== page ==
“Before the burial, you are woken up at 3am and you have to bathe cold water at that time, then you finish with the burial. After that, you have to stay alone. There is a notion that those who mingle with you will be infected by your bad blood,” she said.

Having been left alone with no one to support her, she had to come back to Nairobi to find a school for her daughter, who had passed her KCPE despite the circumstances.

But even her neighbours in the estate did not want to get closer to her. She was supposed to observe a 40-day mourning period.

“My neighbours were afraid of me. I could not borrow anything from them. Most transported their kids to stay with relatives until I could finish the 40-day mourning,” she said.

“After 40 days, there is a celebration I had to hold but I have never done it because of lack of unity in the family. I had to stay one year without a neighbour entering my house, until the stigma affected my youngest kid.”

She applied for the Wings to Fly scholarship for her daughter without success, but her pastor managed to conduct a fundraising that saw Sh80,000 raised to cater for her shopping and school fees.

The in-laws, however, took offence. They wanted a share of the contribution, too, but since it was inaccessible, they abandoned her to fend for herself and her four kids.

“From then I have nobody to hold my hand. Even the phone call, they only ask what a kid got in an exam and when they hear the score, they go silent,” she said.

She was all alone, with nobody to talk to or confide in. It took her time to adjust and take up her new role. The role as the head of the family; to pay rent, school fees and buy food.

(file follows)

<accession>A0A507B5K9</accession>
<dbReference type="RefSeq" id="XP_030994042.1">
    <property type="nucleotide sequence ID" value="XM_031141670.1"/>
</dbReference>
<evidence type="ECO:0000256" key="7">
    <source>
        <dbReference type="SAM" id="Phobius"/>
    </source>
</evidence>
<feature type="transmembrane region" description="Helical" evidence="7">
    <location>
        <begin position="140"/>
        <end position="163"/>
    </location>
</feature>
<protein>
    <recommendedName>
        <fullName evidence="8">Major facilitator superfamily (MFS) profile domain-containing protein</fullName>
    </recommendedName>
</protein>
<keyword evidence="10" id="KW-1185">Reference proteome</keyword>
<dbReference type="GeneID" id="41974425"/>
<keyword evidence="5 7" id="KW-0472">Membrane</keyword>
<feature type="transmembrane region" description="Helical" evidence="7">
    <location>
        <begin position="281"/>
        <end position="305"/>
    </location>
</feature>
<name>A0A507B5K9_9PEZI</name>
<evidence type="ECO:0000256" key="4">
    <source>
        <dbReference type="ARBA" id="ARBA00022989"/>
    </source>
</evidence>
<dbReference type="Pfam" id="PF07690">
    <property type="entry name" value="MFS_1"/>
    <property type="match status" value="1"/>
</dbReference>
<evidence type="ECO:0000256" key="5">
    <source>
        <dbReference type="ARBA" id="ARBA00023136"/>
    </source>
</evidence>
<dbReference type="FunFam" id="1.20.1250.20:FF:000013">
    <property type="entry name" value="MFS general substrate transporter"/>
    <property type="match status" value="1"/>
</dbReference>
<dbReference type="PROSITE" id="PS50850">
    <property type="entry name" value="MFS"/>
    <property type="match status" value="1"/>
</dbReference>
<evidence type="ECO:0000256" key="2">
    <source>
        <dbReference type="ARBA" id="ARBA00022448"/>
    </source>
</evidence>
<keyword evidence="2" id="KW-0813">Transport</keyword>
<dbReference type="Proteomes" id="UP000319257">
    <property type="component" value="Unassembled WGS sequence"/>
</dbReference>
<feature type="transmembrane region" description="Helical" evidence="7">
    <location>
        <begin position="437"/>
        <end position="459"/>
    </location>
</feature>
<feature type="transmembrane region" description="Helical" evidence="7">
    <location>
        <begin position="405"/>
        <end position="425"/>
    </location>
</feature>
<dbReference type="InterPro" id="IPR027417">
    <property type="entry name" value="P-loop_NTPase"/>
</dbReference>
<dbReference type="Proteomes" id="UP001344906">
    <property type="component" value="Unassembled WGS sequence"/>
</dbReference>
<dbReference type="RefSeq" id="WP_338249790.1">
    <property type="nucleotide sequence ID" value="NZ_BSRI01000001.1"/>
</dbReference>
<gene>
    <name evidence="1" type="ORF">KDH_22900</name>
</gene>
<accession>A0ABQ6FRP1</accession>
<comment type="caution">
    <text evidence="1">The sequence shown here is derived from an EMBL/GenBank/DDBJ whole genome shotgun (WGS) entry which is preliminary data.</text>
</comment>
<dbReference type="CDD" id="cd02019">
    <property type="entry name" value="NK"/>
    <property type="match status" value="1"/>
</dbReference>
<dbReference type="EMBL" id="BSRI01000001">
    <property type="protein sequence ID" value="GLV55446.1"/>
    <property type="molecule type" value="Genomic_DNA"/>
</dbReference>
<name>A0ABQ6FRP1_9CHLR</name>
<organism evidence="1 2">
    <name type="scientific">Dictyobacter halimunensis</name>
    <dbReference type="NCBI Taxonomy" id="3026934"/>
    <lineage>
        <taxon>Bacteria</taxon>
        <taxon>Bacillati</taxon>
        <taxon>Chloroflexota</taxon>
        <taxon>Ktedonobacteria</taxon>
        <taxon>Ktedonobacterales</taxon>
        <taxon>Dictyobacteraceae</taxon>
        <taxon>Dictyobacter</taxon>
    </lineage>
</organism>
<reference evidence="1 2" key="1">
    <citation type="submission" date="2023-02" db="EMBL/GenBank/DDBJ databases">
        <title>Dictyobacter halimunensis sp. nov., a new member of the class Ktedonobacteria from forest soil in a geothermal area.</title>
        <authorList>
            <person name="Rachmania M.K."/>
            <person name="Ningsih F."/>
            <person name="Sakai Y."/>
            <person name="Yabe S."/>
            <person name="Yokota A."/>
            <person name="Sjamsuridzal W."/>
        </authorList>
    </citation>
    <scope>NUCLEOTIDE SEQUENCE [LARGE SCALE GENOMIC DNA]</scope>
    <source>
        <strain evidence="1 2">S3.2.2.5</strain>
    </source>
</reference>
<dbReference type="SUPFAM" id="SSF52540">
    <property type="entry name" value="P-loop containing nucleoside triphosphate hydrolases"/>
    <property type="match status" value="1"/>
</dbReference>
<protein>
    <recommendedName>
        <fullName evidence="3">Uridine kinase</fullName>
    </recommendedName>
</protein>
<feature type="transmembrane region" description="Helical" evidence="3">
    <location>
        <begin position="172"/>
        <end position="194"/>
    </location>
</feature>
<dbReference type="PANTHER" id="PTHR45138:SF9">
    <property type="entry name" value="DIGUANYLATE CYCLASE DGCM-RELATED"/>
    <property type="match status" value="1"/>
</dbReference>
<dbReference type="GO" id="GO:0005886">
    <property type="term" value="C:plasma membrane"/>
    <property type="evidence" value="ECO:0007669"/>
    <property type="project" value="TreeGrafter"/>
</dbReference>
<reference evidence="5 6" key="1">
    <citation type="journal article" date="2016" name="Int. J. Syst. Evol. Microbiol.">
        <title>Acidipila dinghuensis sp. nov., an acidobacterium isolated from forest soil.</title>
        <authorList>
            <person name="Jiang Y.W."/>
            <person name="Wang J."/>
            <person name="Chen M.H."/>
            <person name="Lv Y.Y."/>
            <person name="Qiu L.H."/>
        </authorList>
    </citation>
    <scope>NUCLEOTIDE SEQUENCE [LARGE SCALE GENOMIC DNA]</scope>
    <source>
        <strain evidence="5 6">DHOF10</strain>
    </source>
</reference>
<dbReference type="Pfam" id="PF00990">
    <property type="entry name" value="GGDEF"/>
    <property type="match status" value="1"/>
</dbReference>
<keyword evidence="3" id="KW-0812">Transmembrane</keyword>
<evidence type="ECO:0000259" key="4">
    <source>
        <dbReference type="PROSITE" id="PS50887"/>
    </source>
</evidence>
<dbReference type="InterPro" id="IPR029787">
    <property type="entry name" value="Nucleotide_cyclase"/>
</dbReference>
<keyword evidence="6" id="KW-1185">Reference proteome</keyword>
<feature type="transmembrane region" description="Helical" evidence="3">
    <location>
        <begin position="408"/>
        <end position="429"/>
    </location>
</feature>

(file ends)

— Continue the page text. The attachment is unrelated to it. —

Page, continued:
“My advice to fellow women is, live knowing that any time life can change because you can’t tell what will happen next. Get ready, get a hustle even if it is doing laundry.”

Widowed in 2001, Zuhura Suleiman has had court disputes over her late husband's property
Widowed in 2001, Zuhura Suleiman has had court disputes over her late husband's property
Image: MAGDALINE SAYA

COURT BATTLES

Zuhura Suleiman stays at the Makina magistrate's law court in Kibera. She lost her husband to arthritis in 2001.

That was the beginning of what she described as hell for her and her five children.

Immediately her husband breathed his last, her in-laws walked into her house, took over everything and left her with nothing.

She would drive her kids to school and drive herself to the market, but that was no more. Her car was taken away. The two other matatus they owned to help generate income were taken away. Documents were confiscated.

She was accused of killing her husband, with some saying she had poisoned him.

“They took everything. In our rites as Muslims, you are supposed to stay four months and 10 days in the house, but I never got that chance. I had to beg for food,” Suleiman said.

Friends abandoned her, they would change their routes on seeing her.

“In 2005, they brought thugs to cut me so that I leave the place, that is why I stay at the magistrate's law court. I left Mashimoni squatters because they had threatened to kill me should I fail to leave,” she said.

Suleiman, though aggrieved, did not give up easily. She began a legal process to see if she could get her family possessions back.

She won the case and the in-laws ordered by the court to return the documents and the vehicles they had taken.

“They returned but the car was spoiled; they poured salt in the engine so I had to sell the engine at just Sh40,000, and the vehicle was just two weeks since getting it from Mombasa port,” she said.

“Being widowed is not a joke. The moment you lose your husband, be ready to face all the challenges. It is like you are in another world, you will face things you have never done. I am still suffering to date. Things I passed through, I will only forget when I am lowered into my grave.” 

She said the elders and Nyumba Kumi officials are not helping matters, mostly due to their demotivation as a result of poor and inconsistent pay. They only come in to address issues related to gender-based violence.

Suleiman called on all women to ensure there is a will that will help solve any differences in case of the demise of a spouse, adding that copies of the same should be served to various entities in case of any eventuality.

“If you are in a house with your husband writing a will, it is something very important because there is no way you will be victimised.”

She hopes one day the government will have a fund to help women who get widowed in an effort to help them get a bearing when they are left alone.